Saturday, May 19, 2018

New regimen could cut cost of breast cancer treatment in half

Herceptin has been shown to prolong survival in about 12
percent of women whose breast cancer is positive for the
gene HER2 and has not spread to other parts of the body.
Image courtesy Roche Pharmaceuticals
CANCER DIGEST – May 19, 2018 – A new study shows that treatment with half as much of an expensive breast cancer drug is just as effective as the current treatment regimen.

The study of 4,088 women with HER2-positive, early stage breast cancer showed that 89.4% of women treated for just 6 months with the expensive drug trastuzumab (Herceptin) remained disease free compared to 89.9% of the women treated for 12 months with the drug. The difference is not trivial with a drug that costs about $54,000 per month. In addition only 4% of women in the 6-month group had to stop the taking the drug due to heart problems compared to 8% in the 12-month group. The women in the study also received chemotherapy while on the trial and were followed for a median of 5 years.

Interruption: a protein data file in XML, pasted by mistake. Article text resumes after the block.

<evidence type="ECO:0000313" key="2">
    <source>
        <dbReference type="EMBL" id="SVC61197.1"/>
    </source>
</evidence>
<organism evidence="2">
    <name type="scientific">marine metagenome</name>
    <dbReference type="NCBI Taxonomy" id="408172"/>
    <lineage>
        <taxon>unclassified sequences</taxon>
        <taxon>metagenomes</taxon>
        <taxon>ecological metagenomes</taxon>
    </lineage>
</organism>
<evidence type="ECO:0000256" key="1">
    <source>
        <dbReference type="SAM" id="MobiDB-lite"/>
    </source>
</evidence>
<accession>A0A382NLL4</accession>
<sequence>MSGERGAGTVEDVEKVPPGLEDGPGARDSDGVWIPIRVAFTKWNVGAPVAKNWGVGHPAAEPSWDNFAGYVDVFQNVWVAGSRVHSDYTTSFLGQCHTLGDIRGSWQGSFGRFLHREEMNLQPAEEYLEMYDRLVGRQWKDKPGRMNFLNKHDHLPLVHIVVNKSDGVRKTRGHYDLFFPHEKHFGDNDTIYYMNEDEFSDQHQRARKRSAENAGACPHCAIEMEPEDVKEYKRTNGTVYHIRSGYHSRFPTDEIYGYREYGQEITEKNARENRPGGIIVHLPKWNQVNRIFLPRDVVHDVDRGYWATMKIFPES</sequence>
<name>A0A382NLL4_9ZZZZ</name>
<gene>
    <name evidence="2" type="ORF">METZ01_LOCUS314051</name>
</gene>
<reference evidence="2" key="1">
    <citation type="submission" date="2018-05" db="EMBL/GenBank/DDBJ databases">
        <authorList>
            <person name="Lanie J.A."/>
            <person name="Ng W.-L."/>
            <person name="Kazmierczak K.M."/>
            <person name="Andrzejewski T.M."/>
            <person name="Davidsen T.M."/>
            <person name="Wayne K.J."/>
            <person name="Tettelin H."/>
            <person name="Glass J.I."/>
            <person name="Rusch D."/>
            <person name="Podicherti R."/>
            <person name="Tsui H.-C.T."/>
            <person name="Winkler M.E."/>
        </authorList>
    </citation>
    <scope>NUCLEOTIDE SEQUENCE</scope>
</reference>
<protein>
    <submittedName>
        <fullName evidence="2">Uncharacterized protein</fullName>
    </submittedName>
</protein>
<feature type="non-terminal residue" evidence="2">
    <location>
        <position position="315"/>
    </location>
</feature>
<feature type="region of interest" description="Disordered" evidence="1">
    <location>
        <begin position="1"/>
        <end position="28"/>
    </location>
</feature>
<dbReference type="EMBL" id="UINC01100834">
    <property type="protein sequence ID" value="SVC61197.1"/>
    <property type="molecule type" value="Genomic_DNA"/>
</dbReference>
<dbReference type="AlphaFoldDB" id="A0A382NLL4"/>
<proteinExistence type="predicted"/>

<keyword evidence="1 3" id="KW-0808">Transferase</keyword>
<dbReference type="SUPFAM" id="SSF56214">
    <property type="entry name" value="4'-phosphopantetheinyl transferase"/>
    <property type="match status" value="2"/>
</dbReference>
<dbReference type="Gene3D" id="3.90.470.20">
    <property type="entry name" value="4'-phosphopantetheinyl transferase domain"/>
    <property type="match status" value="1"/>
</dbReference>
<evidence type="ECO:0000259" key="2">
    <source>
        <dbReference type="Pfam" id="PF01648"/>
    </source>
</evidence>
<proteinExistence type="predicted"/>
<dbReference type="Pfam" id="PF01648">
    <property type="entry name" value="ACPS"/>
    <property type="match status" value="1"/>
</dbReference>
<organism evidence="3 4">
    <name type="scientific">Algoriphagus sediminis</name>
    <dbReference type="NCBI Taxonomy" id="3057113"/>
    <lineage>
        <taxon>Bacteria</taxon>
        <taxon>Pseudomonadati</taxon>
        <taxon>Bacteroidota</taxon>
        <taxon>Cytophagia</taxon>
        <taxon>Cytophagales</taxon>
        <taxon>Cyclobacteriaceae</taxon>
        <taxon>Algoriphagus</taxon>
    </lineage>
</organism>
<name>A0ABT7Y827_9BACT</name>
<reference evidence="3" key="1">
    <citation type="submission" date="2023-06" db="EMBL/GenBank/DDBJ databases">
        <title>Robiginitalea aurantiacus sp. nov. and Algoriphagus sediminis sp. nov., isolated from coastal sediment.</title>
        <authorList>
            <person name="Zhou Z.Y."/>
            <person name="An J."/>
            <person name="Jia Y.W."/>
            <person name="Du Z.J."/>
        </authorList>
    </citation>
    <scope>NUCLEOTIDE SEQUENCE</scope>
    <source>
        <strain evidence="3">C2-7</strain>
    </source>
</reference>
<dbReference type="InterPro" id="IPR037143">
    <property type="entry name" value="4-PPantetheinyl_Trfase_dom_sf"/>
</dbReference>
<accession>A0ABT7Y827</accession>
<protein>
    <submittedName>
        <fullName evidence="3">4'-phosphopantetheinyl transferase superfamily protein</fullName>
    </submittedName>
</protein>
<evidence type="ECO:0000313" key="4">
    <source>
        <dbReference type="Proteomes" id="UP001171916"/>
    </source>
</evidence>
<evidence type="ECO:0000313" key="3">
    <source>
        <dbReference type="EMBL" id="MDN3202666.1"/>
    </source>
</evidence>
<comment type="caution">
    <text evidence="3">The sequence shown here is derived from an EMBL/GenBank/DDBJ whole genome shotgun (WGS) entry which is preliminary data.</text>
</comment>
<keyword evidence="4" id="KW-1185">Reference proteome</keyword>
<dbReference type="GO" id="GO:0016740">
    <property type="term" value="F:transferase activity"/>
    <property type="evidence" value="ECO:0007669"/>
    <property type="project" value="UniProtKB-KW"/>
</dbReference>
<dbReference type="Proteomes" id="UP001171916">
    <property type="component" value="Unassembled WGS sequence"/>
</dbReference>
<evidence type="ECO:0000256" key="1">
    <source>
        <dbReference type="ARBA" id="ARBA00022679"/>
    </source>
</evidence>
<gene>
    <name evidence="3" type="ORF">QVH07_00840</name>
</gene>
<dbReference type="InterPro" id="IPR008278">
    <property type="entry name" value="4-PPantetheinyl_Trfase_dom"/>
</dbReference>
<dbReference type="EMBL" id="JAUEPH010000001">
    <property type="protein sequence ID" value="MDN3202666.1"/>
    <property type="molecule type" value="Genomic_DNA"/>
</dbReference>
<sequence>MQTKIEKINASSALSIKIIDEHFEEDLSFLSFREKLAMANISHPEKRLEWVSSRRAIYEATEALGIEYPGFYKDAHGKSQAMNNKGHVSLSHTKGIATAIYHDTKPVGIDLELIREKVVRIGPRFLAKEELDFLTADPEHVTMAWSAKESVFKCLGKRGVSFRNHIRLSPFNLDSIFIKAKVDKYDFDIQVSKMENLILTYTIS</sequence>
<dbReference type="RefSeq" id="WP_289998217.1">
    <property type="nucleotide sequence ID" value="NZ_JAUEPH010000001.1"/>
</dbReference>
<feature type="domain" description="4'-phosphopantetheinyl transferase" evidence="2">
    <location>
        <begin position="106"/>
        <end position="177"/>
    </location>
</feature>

The Persephone Trial results will be presented at the American of Society of Clinical Oncologists (ASCO) meeting June 1-5, 2018 in Chicago. It is the largest trial to date to examine the impact of shorter duration treatment with Herceptin.

"The Persephone trial's researchers worked closely with patient advocates. Everyone involved in this study is very excited by these results," said lead study author Helena Earl, MD, Professor of Clinical Cancer Medicine at the University of Cambridge in the United Kingdom. "We are confident that this will mark the first steps towards a reduction of the duration of trastuzumab treatment to 6 months in many women with HER2-positive breast cancer."

The researchers currently further analyzing the results to determine how the treatment length may also affect quality of life after treatment, as well as the cost-effectiveness of the regimen.

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